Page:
Beveled or square-edged, gold or chartreuse, deep-set or floater? Does a frame enhance a work of art?
The frame is a statement, a declaration by the artist. Finding a suitable frame for a piece is important to galleries, museums, auction houses, and patrons. When art lovers come across a desirable work, often their first impulse is to frame it.
“Certain artists designed frames so that the frame was an integral part of the experience,” says Provincetown painter John Dowd. Frames can alter how paintings are seen. “A baroque painting in a Victorian frame changes the feeling of it,” says Dowd.
“You can make a picture look great with a commercial frame,” he adds. “But if you’re sensitive and sophisticated enough to have something made for you that fits — Rob DuToit’s frames are like hand-tailoring versus off-the-rack.”
In his studio on Miller Hill Road in Provincetown, DuToit holds a gilt-edged Florentine frame with turned corners and a cobalt panel. He made it years ago when he was living in a potting shed in Wellfleet. “Everything is from scratch,” he says. “That’s all my molding.”
DuToit worked for the legendary New York framer Herbert Benevy in the early 1980s. “I started mostly with the grunt work,” he says. Eventually, DuToit was doing the gilding and finishing because Benevy was going blind.
DuToit makes the frame, joins it, sands it flat, and then makes gesso (a painting prime) out of whiting and rabbit skin glue. He uses three coats of hard gesso, which has more glue, and then 14 coats of soft gesso on top. “The soft gesso sands beautifully,” he says. “It comes out like mirror finish.”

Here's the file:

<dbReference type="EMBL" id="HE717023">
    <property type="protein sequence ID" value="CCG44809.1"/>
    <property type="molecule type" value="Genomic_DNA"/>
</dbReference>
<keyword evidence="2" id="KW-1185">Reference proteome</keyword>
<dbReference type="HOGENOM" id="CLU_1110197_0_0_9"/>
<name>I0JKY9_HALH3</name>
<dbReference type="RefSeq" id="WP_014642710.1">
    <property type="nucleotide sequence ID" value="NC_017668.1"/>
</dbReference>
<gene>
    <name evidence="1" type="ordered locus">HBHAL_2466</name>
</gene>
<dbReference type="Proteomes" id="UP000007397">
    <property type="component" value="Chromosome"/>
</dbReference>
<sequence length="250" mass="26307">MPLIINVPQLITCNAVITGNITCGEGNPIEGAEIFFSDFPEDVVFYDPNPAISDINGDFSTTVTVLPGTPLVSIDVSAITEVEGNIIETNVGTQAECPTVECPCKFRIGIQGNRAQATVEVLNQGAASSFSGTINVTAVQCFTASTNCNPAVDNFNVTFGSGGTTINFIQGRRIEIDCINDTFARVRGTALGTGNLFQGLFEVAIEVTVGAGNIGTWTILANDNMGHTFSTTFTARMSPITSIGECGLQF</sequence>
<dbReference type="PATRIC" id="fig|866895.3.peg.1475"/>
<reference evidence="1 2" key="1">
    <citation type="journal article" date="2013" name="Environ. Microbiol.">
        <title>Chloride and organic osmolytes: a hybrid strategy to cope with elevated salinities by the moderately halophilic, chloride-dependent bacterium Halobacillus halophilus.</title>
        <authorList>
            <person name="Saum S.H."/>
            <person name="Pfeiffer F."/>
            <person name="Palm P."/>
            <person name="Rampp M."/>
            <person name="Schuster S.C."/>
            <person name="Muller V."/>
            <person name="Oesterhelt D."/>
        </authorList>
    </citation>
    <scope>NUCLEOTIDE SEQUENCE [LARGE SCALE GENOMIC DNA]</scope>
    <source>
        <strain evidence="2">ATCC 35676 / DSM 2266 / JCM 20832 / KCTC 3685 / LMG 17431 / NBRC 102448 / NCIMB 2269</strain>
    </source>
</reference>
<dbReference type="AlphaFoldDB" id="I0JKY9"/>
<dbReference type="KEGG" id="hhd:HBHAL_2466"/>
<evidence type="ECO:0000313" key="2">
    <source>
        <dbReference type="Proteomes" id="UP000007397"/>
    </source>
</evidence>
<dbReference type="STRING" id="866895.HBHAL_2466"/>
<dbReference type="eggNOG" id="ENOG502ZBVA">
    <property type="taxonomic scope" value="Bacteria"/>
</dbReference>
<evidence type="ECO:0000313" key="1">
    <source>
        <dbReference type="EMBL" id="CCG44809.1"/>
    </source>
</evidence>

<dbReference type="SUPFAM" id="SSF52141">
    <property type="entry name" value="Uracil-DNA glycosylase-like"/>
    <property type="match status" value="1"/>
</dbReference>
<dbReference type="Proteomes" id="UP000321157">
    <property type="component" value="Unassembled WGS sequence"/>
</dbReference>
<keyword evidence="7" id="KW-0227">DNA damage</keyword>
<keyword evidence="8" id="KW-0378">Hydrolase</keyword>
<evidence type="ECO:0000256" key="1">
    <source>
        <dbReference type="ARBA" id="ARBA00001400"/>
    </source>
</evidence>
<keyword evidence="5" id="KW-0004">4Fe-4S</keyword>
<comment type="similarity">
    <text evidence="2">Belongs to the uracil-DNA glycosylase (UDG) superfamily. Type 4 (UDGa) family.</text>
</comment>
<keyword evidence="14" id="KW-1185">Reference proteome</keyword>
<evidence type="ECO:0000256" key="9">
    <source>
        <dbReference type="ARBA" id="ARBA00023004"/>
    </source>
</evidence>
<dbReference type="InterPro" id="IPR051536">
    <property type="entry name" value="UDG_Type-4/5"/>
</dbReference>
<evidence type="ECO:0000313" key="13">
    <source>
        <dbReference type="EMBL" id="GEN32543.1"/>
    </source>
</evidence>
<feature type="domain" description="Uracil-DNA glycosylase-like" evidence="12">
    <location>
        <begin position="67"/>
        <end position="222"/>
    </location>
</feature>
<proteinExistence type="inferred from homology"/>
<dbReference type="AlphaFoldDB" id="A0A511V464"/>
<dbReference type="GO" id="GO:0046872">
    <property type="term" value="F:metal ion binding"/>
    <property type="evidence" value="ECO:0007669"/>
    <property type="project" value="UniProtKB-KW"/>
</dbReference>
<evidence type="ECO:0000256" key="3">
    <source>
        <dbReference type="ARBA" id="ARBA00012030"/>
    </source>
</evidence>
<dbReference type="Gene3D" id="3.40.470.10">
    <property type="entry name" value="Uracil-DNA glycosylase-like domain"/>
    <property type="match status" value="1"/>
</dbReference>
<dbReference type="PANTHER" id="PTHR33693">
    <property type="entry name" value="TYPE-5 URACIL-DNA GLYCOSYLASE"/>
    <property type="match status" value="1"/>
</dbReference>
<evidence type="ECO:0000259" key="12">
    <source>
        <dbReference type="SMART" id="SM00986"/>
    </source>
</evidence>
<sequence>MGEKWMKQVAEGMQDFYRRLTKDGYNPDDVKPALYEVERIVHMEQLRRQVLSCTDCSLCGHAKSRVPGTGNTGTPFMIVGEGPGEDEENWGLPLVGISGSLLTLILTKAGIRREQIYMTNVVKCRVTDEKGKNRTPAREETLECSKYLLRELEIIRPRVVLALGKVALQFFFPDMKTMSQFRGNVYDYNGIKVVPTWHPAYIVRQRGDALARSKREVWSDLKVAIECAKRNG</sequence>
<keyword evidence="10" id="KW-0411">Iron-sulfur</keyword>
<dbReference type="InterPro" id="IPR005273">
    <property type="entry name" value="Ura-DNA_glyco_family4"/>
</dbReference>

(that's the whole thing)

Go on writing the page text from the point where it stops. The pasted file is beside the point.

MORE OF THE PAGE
He rubs red gilding clay over the sanded gesso, noting that the clay has gone from $60 per kilo to $300 or $400 because the German company that makes it went out of business. “It’s like a dollar a crumb,” he says, as bits of red clay fall from the bag. “I’m stocking up before it becomes extinct.”
DuToit grinds the clay in a rock tumbler with beach stones for 24 hours, then thins it with water. He mixes the concoction with glue until he gets exactly three drops of clay dripping off his brush. Five coats of this are applied to the frame.
Liquor is then mixed with gelatin and applied to the clay, activating the glue from the gesso underneath it. When the glue rises, DuToit grabs a gilder’s tip to lay strips of six-carat white gold onto the frame. The gold crumbles to dust if you touch it with your hands, but with the gilder’s tip it will “jump off and suck right down onto the frame,” he says. He dabs the gold onto the frame with cotton. “Once that’s finished you can either shellac or lacquer it to seal it,” he says. Easy-breezy.
DuToit waits until the frame is dry and rubs it with agate stone, a type of hard quartz. He will often tone modern frames down by putting umber in the shellac.
“Rotten stone,” slate pulverized into powder, is the final touch to polish the frame.
DuToit pulls out a Herbert Benevy frame with orange clay and flecks of gold in its troughs and crests. “This is classic — these heavy patina finishes and gray casing washes on top,” he says. In the frame is a DuToit self-portrait.
“The frame is the boundary with the world,” he says. “It creates a beautiful interface with the environment. You should see the painting and not really be aware of the frame.”
When DuToit gets tired of looking at paintings in museums, he looks at the frames. His favorite period of framing is the painted gray slopes of the post-war era. “They’d take crude scoured wood and put gesso on it, sand it, and gild a highlight,” he says.
DuToit grabs another frame. “This is ebonized walnut,” he says. “You know when you go to old cobbler shops and there’s that really intense toxic smell? That’s the shoe leather dye. You rub that down on the walnut and it has a shiny but not tarty gloss to it.”